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Mechanistic studies of a novel C-S lyase in ergothioneine biosynthesis: the involvement of a sulfenic acid intermediate.

Song H, Hu W, Naowarojna N, Her AS, Wang S, Desai R, Qin L, Chen X, Liu P - Sci Rep (2015)

Bottom Line: In ergothioneine biosynthesis, the combination of a mononuclear non-heme iron enzyme catalyzed oxidative C-S bond formation reaction and a PLP-mediated C-S lyase (EgtE) reaction results in a net sulfur transfer from cysteine to histidine side-chain.This demonstrates a new sulfur transfer strategy in the biosynthesis of sulfur-containing natural products.Results from our biochemical characterizations support the assignment of sulfoxide 4 as the native EgtE substrate and the involvement of a sulfenic acid intermediate in the ergothioneine C-S lyase reaction.

View Article: PubMed Central - PubMed

Affiliation: Departments of Chemistry, Boston University, Boston, MA 02215, USA.

ABSTRACT
Ergothioneine is a histidine thio-derivative isolated in 1909. In ergothioneine biosynthesis, the combination of a mononuclear non-heme iron enzyme catalyzed oxidative C-S bond formation reaction and a PLP-mediated C-S lyase (EgtE) reaction results in a net sulfur transfer from cysteine to histidine side-chain. This demonstrates a new sulfur transfer strategy in the biosynthesis of sulfur-containing natural products. Due to difficulties associated with the overexpression of Mycobacterium smegmatis EgtE protein, the proposed EgtE functionality remained to be verified biochemically. In this study, we have successfully overexpressed and purified M. smegmatis EgtE enzyme and evaluated its activities under different in vitro conditions: C-S lyase reaction using either thioether or sulfoxide as a substrate in the presence or absence of reductants. Results from our biochemical characterizations support the assignment of sulfoxide 4 as the native EgtE substrate and the involvement of a sulfenic acid intermediate in the ergothioneine C-S lyase reaction.

No MeSH data available.


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EgtE reactions under different in vitro conditions.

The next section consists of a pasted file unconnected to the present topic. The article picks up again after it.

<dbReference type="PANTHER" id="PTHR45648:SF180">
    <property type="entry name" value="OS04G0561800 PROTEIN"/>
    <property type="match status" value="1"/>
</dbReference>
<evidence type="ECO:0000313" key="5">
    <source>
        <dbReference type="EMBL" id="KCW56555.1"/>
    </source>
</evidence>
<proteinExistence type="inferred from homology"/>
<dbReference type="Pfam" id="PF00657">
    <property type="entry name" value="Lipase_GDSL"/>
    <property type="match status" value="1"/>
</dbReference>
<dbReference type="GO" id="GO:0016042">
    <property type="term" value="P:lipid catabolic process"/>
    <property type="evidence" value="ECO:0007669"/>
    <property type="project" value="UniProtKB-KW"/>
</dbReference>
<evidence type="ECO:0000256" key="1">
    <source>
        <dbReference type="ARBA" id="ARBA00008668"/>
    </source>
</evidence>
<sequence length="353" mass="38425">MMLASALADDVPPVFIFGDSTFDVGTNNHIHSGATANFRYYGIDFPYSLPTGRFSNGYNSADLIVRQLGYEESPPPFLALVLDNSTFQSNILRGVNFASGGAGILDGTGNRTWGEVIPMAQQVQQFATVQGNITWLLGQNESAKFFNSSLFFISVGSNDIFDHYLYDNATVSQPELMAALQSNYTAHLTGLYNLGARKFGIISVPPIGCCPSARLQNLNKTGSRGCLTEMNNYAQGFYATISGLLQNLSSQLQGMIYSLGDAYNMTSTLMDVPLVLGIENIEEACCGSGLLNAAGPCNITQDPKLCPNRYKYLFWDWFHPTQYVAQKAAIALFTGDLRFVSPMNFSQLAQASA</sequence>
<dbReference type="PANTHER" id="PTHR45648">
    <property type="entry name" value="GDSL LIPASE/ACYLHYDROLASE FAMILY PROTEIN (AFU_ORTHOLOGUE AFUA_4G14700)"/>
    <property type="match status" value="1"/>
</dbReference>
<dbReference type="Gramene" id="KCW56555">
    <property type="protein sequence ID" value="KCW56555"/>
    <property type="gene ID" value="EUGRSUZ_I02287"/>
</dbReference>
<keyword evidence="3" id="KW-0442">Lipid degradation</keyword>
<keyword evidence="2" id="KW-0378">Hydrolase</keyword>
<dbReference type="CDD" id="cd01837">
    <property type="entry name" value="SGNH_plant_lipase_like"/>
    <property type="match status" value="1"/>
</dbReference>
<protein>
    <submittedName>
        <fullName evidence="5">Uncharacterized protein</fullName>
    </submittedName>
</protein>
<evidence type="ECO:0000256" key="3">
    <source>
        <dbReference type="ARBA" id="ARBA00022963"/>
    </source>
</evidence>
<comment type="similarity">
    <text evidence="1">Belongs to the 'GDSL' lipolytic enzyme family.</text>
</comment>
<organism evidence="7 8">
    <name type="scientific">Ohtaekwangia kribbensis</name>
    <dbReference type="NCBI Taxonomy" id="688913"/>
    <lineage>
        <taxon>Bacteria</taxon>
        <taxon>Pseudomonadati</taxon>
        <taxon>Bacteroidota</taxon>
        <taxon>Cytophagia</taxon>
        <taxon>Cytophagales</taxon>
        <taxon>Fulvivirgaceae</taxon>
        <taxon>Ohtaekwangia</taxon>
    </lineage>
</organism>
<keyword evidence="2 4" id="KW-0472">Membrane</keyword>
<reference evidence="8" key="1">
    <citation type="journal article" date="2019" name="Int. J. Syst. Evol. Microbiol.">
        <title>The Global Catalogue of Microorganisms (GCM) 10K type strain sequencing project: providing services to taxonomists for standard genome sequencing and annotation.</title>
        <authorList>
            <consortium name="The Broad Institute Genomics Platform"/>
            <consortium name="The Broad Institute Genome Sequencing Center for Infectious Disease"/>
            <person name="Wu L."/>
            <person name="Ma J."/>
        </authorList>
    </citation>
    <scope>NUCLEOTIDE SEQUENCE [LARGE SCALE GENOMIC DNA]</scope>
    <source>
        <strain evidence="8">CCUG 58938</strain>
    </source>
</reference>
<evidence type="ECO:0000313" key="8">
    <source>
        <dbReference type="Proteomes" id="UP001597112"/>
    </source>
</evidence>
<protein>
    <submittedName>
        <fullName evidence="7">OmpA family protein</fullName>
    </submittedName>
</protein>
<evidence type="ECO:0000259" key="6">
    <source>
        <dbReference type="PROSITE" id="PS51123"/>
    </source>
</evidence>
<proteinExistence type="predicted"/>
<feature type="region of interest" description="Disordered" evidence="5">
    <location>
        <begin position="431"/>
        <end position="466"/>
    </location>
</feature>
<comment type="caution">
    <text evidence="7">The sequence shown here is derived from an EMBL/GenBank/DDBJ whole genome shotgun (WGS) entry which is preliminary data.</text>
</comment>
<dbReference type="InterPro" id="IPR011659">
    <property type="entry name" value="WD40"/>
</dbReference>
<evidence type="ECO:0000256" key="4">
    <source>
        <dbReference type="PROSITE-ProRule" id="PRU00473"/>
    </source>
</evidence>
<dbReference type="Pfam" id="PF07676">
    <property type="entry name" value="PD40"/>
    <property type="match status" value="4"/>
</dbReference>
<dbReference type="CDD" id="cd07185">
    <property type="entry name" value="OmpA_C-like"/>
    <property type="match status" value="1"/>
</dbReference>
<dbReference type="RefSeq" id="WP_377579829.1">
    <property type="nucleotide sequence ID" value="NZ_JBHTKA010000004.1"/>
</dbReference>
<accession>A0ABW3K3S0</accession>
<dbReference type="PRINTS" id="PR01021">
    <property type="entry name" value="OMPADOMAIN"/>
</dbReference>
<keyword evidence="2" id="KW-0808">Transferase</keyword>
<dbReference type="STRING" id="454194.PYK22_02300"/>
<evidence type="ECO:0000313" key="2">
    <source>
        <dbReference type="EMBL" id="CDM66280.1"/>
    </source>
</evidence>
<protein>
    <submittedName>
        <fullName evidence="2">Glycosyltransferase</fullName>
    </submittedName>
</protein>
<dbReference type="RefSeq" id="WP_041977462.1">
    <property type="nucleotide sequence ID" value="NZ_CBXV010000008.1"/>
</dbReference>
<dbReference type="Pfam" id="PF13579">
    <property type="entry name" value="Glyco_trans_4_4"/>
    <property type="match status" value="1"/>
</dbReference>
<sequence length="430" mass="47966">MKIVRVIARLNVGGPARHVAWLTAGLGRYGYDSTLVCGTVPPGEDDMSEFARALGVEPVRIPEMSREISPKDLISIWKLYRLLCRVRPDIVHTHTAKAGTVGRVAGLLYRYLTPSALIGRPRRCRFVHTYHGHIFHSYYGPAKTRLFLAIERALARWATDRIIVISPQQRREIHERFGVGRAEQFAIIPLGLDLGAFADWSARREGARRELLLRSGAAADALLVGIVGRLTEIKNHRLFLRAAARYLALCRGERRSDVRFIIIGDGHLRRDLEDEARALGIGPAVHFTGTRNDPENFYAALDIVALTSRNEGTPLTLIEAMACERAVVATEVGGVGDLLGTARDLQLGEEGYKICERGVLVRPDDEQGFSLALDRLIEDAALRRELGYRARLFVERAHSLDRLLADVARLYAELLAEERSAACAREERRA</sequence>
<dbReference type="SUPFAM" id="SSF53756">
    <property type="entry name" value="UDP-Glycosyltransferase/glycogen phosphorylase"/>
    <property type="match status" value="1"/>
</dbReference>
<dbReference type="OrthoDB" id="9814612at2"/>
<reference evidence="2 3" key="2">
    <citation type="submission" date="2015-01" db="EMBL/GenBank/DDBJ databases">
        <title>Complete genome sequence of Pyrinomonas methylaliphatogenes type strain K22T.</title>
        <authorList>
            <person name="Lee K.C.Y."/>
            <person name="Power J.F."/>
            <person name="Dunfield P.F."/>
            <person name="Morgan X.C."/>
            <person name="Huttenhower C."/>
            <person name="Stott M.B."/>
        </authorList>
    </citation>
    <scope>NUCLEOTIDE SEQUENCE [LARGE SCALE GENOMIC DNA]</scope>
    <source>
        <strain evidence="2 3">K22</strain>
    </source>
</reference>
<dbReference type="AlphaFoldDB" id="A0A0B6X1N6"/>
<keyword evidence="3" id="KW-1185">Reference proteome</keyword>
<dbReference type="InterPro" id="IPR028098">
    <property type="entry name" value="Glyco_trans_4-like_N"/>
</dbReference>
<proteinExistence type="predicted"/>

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f7: EgtE reactions under different in vitro conditions.

Mentions: In ergothioneine biosynthesis, the net-transfer of sulfur from cysteine to histidine side-chain is the combination of two reactions: a mononuclear non-heme iron catalyzed oxidative C-S bond formation (EgtB or Egt1 catalysis, Fig. 1) and a PLP-dependent C-S lyase (EgtE). Due to the lack of access to M. smegmatis EgtE enzyme, the proposed C-S lyase activity in M. smegmatis was not reconstituted in vitro. Studies were conducted using M. smegmatis cell lysate36. In this work, we have successfully produced EgtE protein and fully developed its catalytic system. Thus, for the first time, the ergothioneine biosynthetic pathway from M. smegmatis was fully reconstituted in vitro. EgtE enzymatic activities were characterized in vitro under a few different conditions: the C-S lyase activity for thio-ether 8 and the C-S lyase activities for sulfoxide 4 with and without reductants (Fig. 7). In all three reactions, pyruvate and ammonia were produced as the side-products. When thio-ether 8 was used as substrate, ergothioneine was the end product whether a reductant is present or not. However, when sulfoxide 4 was used as the substrate and in the absence of a reductant, thiol ester of thio-sulfinic acid (13) was the end product. Its presence was supported by the isolation of its hydrolyzed products: ergothioneine (5) and ergothioneine-2-sulfinic acid (14). When sulfoxide 4 was used as substrate and by including DTT as a reductant in the reaction mixture, only ergothioneine was produced. In the subsequent characterizations of EgtE catalysis using a coupled assay to monitor pyruvate formation rate, the kinetic parameters suggest that the sulfoxide 4 is the preferred substrate for EgtE enzyme. This is also consistent with previous studies on the mononuclear non-heme iron enzyme (Egt1, EgtB, or OvoA) catalyzed oxidative C-S bond formation reactions (Fig. 1)2021373875. Several lines of evidence suggest that sulfoxide 4 instead of a thio-ether 8 is the oxidative coupling product from these mononuclear non-heme iron enzyme catalyzed reactions: 1) H2O2 was not detected as a side-product in this reaction; 2) Thio-ether 8 was synthesized chemically and under the conditions, its oxidation to sulfoxide 4 by either O2 or H2O2 is below our detection limit; 3) When 40 × of catalase relative to OvoA, Egt1 was included in the reaction mixture, sulfoxide 4 was still the only detectable oxidative coupling product75. Thus, detailed biochemical characterizations of the two key enzymes (EgtB/Egt1 and EgtE) led to the full reconstitution of the ergothioneine biosynthetic pathway in vitro (Fig. 1).